fast MMD as Hamming distance over hypercube graph
Allison Randal
allison at parrot.org
Fri Nov 27 21:36:03 UTC 2009
I've been mulling ways to speed up our MMD in the back of my mind for a
while now. Had a thought this morning as I was working on some quantum
coursework (semi-related to hamming distance). Just a general idea at
the moment, opening it up for group thoughts.
The tree of parents for a class can be represented as a hypercube graph,
where each parent has an n-bit representation and the Manhattan distance
between a child and any of its parents is the Hamming distance between
the corresponding nodes in the graph, which can be calculated by
counting up the 1 bits on a simple XOR between the n-bit strings for the
child and the parent. So, if you have an inheritance tree like:
G H I
\ | /
D E F
\ / \ /
B C
\ /
A
Where A inherits from B and C, B inherits from D and E, etc. Then you
can represent it as:
A: 0000
B: 0001
C: 0010
D: 0101
E: 0011
F: 0110
G: 1101
H: 1011
I: 1110
The distance between A and B is:
0000
XOR 0001
----
0001 = 1
0000
XOR 1110
----
1110 = 3
(And actually, looking at that, if you always mark the bottom-most child
as all 0, then you don't even have to calculate the XOR for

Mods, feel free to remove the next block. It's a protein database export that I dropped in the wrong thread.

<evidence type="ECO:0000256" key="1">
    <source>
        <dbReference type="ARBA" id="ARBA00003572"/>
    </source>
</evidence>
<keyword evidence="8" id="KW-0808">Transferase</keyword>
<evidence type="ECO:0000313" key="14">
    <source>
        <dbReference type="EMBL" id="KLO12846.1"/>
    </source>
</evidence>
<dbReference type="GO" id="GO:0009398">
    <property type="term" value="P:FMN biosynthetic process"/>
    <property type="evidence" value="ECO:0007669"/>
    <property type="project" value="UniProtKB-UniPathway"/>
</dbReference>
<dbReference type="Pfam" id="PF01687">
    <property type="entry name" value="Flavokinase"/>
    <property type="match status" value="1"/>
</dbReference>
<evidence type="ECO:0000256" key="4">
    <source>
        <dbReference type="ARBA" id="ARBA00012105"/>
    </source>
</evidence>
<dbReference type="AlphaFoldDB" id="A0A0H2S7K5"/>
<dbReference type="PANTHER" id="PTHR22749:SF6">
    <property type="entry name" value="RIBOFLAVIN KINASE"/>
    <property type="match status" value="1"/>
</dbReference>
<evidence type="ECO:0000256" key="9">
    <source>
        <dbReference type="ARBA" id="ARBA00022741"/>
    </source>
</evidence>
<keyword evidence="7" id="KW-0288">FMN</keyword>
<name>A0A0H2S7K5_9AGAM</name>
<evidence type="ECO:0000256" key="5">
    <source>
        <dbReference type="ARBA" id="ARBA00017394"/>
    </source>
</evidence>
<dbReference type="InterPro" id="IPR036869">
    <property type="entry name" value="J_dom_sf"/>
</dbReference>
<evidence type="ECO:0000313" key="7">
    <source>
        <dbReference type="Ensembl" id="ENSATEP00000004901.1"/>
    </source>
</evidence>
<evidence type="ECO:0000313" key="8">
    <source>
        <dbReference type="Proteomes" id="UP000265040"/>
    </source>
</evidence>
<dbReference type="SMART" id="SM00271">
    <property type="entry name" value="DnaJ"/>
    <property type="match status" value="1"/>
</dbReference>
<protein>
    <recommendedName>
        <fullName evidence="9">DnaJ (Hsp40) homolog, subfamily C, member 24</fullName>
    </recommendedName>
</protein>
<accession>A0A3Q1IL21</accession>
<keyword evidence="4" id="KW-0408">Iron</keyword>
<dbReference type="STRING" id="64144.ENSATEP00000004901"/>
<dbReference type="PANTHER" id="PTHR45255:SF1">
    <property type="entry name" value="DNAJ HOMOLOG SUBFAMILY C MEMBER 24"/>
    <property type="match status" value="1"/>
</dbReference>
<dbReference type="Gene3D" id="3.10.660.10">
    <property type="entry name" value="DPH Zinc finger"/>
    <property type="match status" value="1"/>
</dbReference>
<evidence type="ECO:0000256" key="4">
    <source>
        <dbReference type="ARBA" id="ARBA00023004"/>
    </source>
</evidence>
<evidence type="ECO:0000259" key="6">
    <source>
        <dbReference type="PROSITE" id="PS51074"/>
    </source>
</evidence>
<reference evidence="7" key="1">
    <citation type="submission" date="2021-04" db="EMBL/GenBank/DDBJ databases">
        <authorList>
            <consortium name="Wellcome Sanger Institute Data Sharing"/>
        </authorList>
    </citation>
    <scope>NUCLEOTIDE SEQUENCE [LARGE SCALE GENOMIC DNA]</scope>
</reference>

bottom-child-to-parent, since it's the same as the parent's bitstring.)
The cost is in setting up the hypercube graph for the inheritance
hierarchy of a particular class. Need to dig into it some more to see
how cheap that could be. The graph could at least be cached as a set of
integer "parent ids" in the child class after it's constructed the first
time.
Wikipedia has a good summary of Hamming distance and hypercube graphs.
Some relevant work, there's likely more to be found:
http://portal.acm.org/citation.cfm?id=301378
"We show that the multi-method dispatching problem can be transformed to
a geometric problem on multi-dimensional integer grids, for which we
then develop a data structure that uses near-linear space and has
log-logarithmic query time. This gives a solution whose performance
almost matches that of the best known algorithm for mono-method
dispatching."
Allison
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